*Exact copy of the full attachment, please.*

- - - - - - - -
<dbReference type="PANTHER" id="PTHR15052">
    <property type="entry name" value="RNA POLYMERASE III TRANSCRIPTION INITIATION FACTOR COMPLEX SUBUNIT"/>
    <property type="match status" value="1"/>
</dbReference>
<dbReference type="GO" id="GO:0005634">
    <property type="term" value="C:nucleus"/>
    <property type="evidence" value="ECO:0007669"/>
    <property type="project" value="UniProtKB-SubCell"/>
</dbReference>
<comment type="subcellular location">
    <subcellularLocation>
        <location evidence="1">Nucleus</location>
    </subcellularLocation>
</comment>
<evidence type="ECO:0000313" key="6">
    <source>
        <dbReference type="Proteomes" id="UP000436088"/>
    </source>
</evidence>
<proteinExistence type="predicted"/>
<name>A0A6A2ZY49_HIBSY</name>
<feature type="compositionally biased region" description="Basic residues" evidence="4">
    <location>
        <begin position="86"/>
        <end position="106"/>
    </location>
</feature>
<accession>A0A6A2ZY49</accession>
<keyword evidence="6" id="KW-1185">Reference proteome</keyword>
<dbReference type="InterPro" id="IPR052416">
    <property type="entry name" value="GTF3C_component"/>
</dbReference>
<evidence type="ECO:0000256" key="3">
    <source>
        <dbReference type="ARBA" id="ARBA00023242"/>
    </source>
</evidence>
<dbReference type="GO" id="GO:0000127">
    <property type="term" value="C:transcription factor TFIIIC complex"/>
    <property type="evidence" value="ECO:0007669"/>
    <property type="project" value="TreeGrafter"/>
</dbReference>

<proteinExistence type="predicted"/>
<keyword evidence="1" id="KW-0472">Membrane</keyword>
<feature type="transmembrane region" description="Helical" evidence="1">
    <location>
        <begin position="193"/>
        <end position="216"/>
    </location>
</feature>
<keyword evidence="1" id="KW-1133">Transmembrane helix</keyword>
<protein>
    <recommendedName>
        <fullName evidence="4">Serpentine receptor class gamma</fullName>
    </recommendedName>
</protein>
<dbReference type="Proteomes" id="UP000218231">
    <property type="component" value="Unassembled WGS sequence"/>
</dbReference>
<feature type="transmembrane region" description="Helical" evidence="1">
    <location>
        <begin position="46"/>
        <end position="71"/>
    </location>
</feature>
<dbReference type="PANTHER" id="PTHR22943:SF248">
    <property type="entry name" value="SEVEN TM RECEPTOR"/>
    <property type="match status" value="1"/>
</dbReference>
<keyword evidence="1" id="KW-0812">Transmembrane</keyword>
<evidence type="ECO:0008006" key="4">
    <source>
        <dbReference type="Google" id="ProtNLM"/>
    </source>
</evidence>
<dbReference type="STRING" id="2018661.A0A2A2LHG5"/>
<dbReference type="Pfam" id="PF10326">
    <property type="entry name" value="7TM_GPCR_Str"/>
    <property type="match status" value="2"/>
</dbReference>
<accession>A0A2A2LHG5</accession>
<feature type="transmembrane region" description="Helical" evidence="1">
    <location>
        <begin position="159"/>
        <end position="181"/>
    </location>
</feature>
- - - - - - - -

<dbReference type="PANTHER" id="PTHR15052">
    <property type="entry name" value="RNA POLYMERASE III TRANSCRIPTION INITIATION FACTOR COMPLEX SUBUNIT"/>
    <property type="match status" value="1"/>
</dbReference>
<dbReference type="GO" id="GO:0005634">
    <property type="term" value="C:nucleus"/>
    <property type="evidence" value="ECO:0007669"/>
    <property type="project" value="UniProtKB-SubCell"/>
</dbReference>
<comment type="subcellular location">
    <subcellularLocation>
        <location evidence="1">Nucleus</location>
    </subcellularLocation>
</comment>
<evidence type="ECO:0000313" key="6">
    <source>
        <dbReference type="Proteomes" id="UP000436088"/>
    </source>
</evidence>
<proteinExistence type="predicted"/>
<name>A0A6A2ZY49_HIBSY</name>
<feature type="compositionally biased region" description="Basic residues" evidence="4">
    <location>
        <begin position="86"/>
        <end position="106"/>
    </location>
</feature>
<accession>A0A6A2ZY49</accession>
<keyword evidence="6" id="KW-1185">Reference proteome</keyword>
<dbReference type="InterPro" id="IPR052416">
    <property type="entry name" value="GTF3C_component"/>
</dbReference>
<evidence type="ECO:0000256" key="3">
    <source>
        <dbReference type="ARBA" id="ARBA00023242"/>
    </source>
</evidence>
<dbReference type="GO" id="GO:0000127">
    <property type="term" value="C:transcription factor TFIIIC complex"/>
    <property type="evidence" value="ECO:0007669"/>
    <property type="project" value="TreeGrafter"/>
</dbReference>

<proteinExistence type="predicted"/>
<keyword evidence="1" id="KW-0472">Membrane</keyword>
<feature type="transmembrane region" description="Helical" evidence="1">
    <location>
        <begin position="193"/>
        <end position="216"/>
    </location>
</feature>
<keyword evidence="1" id="KW-1133">Transmembrane helix</keyword>
<protein>
    <recommendedName>
        <fullName evidence="4">Serpentine receptor class gamma</fullName>
    </recommendedName>
</protein>
<dbReference type="Proteomes" id="UP000218231">
    <property type="component" value="Unassembled WGS sequence"/>
</dbReference>
<feature type="transmembrane region" description="Helical" evidence="1">
    <location>
        <begin position="46"/>
        <end position="71"/>
    </location>
</feature>
<dbReference type="PANTHER" id="PTHR22943:SF248">
    <property type="entry name" value="SEVEN TM RECEPTOR"/>
    <property type="match status" value="1"/>
</dbReference>
<keyword evidence="1" id="KW-0812">Transmembrane</keyword>
<evidence type="ECO:0008006" key="4">
    <source>
        <dbReference type="Google" id="ProtNLM"/>
    </source>
</evidence>
<dbReference type="STRING" id="2018661.A0A2A2LHG5"/>
<dbReference type="Pfam" id="PF10326">
    <property type="entry name" value="7TM_GPCR_Str"/>
    <property type="match status" value="2"/>
</dbReference>
<accession>A0A2A2LHG5</accession>
<feature type="transmembrane region" description="Helical" evidence="1">
    <location>
        <begin position="159"/>
        <end position="181"/>
    </location>
</feature>